I helped my boyfriend’s sister-in-law prepare the house for her daughter’s 6th birthday party this afternoon. It was a labor of love and I was happy to help out on such an important day. I am the queen of party presentation: gift bags here, plastic cutlery there, and heaven forbid the display isn’t symmetrical.
As soon as families started rolling into the house, however, a certain level of discomfort and anxiety came over me, and the swarm of screaming children running around did not help it one bit. I am typically awkward when interacting with people I’ve just met, but meeting parents around my age for the first time brings my awkwardness to a whole new level. Parents meeting other parents seems easy to me. Introductions are short and sweet, like “I’m [insert name here], [insert child’s name here]’s mother/father.” Topics of conversation seem easier as well. “Whose class is your son/daughter in?” “How old is your child?” “Man, his/her teacher works with my child so well.”
As an unmarried, childless adult, it’s been incredibly difficult to find common ground between myself and parents within my age range. Maybe it’s some amount of insecurity on my part doing the talking, but my chats with other 20-somethings who have children tend to be short and go nowhere once names are out of the way. Maintaining conversation usually requires more energy than I have to give. Their comments always come off as patronizing. “Oh my goodness, I had to wake up at 6 to get my son to his soccer game at 8 this morning. [slaps hand] Bet you’re glad you don’t have to deal with that” or the ever-so-common “You’ll understand when you have children.”
I resent those kinds of statements. Becoming a parent does not inherently make you a better person because of the litany of things you have to do on a daily basis. Maybe some parents put up with more than they should just so they can justify saying “You’ll understand when you have children” to others. Additionally, just because I don’t have children, it doesn’t make me lazy or a bad person. It’s just a bridge I haven’t crossed yet.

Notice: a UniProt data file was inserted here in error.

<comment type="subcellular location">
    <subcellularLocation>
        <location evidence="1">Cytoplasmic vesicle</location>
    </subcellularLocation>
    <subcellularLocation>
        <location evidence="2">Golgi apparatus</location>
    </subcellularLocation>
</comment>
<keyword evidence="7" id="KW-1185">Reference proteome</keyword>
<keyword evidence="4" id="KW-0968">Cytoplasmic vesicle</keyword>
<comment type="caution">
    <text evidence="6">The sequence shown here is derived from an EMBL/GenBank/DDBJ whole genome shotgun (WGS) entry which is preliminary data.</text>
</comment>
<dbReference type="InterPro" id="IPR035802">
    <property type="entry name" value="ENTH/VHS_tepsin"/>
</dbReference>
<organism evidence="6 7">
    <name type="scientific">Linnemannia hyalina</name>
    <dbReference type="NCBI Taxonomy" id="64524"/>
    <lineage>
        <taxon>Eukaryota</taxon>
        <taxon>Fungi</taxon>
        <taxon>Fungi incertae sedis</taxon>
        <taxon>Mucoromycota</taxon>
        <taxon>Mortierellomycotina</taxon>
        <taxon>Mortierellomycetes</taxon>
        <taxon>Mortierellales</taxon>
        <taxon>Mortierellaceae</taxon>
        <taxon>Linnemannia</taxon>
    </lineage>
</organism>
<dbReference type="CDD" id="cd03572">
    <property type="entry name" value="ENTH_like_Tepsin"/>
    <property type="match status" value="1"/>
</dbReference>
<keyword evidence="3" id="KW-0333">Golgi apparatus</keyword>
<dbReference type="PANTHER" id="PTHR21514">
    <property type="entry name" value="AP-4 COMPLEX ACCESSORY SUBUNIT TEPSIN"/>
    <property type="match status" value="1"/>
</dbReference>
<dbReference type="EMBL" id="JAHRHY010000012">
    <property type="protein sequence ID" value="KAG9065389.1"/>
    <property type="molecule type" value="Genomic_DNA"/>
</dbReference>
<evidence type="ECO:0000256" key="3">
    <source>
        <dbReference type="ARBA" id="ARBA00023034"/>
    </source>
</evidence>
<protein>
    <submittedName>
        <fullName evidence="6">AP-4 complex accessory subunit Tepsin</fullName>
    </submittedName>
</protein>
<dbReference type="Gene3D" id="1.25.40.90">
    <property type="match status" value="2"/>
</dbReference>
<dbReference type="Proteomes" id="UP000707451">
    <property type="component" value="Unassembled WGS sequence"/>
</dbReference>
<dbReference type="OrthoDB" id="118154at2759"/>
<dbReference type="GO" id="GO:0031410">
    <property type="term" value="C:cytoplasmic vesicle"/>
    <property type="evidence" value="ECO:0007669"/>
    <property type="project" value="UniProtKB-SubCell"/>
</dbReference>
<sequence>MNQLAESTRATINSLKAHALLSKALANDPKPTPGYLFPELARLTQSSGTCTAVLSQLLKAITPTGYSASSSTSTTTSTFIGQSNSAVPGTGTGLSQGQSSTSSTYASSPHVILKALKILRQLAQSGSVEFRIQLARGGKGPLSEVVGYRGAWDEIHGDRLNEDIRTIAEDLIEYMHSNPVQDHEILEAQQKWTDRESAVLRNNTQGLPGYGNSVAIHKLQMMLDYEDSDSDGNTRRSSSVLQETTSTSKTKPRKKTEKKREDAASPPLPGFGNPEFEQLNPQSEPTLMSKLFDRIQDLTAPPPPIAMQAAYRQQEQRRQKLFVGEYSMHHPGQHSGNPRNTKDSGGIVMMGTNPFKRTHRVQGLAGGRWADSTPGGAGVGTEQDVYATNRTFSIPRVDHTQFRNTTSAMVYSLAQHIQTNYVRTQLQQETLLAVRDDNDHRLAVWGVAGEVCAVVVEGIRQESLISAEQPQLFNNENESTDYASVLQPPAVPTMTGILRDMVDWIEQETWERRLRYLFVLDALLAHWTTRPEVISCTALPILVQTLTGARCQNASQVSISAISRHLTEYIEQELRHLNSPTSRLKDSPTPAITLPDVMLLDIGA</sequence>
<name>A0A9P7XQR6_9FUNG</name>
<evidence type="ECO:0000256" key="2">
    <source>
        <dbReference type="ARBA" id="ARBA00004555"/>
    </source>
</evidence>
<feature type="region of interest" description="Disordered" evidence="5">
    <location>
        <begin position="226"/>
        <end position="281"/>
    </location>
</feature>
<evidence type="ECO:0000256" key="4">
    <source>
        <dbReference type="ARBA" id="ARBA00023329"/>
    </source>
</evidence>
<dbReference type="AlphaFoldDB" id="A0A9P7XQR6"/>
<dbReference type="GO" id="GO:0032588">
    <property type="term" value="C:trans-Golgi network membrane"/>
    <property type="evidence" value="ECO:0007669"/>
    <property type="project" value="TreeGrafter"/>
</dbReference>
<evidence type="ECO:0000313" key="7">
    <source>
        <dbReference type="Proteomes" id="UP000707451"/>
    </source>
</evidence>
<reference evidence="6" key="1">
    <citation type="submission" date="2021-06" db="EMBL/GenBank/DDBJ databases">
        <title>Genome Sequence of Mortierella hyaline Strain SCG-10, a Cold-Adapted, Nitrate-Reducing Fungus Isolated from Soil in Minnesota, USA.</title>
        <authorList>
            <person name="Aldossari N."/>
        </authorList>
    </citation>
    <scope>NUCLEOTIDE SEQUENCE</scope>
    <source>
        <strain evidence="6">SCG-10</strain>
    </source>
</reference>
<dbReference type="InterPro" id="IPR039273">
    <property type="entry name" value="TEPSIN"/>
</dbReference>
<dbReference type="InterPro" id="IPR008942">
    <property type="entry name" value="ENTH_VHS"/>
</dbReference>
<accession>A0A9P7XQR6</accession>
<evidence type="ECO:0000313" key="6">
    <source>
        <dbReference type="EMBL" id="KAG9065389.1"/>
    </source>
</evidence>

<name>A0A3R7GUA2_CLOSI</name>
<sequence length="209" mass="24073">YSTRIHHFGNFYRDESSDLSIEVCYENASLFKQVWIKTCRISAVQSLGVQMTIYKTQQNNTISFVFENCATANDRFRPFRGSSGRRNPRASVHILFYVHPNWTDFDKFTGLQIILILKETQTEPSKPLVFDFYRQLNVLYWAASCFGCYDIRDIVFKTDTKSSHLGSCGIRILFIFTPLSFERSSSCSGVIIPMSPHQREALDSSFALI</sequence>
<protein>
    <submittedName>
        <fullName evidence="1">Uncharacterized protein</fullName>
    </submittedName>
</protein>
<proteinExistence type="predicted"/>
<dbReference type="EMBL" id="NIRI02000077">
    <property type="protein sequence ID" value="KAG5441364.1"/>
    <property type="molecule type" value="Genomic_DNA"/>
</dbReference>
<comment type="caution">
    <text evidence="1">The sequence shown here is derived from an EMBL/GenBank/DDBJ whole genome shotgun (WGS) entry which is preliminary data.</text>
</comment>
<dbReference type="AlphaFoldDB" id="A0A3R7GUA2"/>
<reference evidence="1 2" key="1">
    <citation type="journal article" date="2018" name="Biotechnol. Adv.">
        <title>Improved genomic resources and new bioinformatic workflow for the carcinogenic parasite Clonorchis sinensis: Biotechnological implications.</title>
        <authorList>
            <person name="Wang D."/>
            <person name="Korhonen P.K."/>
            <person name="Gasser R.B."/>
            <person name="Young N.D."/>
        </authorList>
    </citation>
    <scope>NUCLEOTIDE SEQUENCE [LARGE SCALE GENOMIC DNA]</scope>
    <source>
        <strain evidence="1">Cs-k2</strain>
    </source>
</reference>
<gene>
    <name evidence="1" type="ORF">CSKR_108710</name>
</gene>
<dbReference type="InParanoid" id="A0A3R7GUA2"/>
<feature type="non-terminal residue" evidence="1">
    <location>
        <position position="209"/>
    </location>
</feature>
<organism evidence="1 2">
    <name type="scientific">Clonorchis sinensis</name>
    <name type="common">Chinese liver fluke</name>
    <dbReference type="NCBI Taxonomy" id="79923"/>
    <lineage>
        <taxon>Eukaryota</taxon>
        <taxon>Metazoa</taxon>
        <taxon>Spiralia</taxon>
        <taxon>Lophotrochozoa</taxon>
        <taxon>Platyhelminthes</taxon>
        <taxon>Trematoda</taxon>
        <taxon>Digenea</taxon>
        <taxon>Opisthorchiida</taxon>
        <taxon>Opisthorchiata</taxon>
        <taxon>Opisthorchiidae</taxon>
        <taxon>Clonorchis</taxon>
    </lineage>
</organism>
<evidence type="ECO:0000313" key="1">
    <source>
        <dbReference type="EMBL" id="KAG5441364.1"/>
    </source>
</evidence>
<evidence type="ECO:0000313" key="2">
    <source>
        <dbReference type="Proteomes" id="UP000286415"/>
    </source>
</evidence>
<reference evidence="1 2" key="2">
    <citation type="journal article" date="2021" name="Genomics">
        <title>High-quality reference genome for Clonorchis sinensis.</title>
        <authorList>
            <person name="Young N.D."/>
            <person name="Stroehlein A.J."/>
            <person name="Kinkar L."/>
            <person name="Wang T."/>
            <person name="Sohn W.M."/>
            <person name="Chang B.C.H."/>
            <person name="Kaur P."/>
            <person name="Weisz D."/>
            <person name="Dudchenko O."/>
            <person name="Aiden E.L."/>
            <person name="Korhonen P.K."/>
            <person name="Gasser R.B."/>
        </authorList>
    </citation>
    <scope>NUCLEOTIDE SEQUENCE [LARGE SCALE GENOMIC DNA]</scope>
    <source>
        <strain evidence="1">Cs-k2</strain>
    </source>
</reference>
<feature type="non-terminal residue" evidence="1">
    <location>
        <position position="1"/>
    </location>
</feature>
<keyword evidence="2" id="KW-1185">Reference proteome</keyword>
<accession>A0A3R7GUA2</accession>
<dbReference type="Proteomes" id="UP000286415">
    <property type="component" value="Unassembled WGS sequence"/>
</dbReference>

Once I sought refuge inside the apartment, I started thinking my struggle to engage in conversation with parents had more to do with me than them. I’ve always been insecure about being behind some socially-imposed life event curve and I’m starting to feel it more and more these days. More friends getting married, more friends making babies. I think standing in a room full of these people in my age bracket with drastically different lives than mine made it abundantly clear to me.
Anyway, I’ve over-thought long enough today. I’m curled up next to the space heater, listening to mellow songs, trying to slow my brain down before hanging out with my brother tonight. In honor of y’all with babies, this is one of my favorite father/son songs. Enjoy.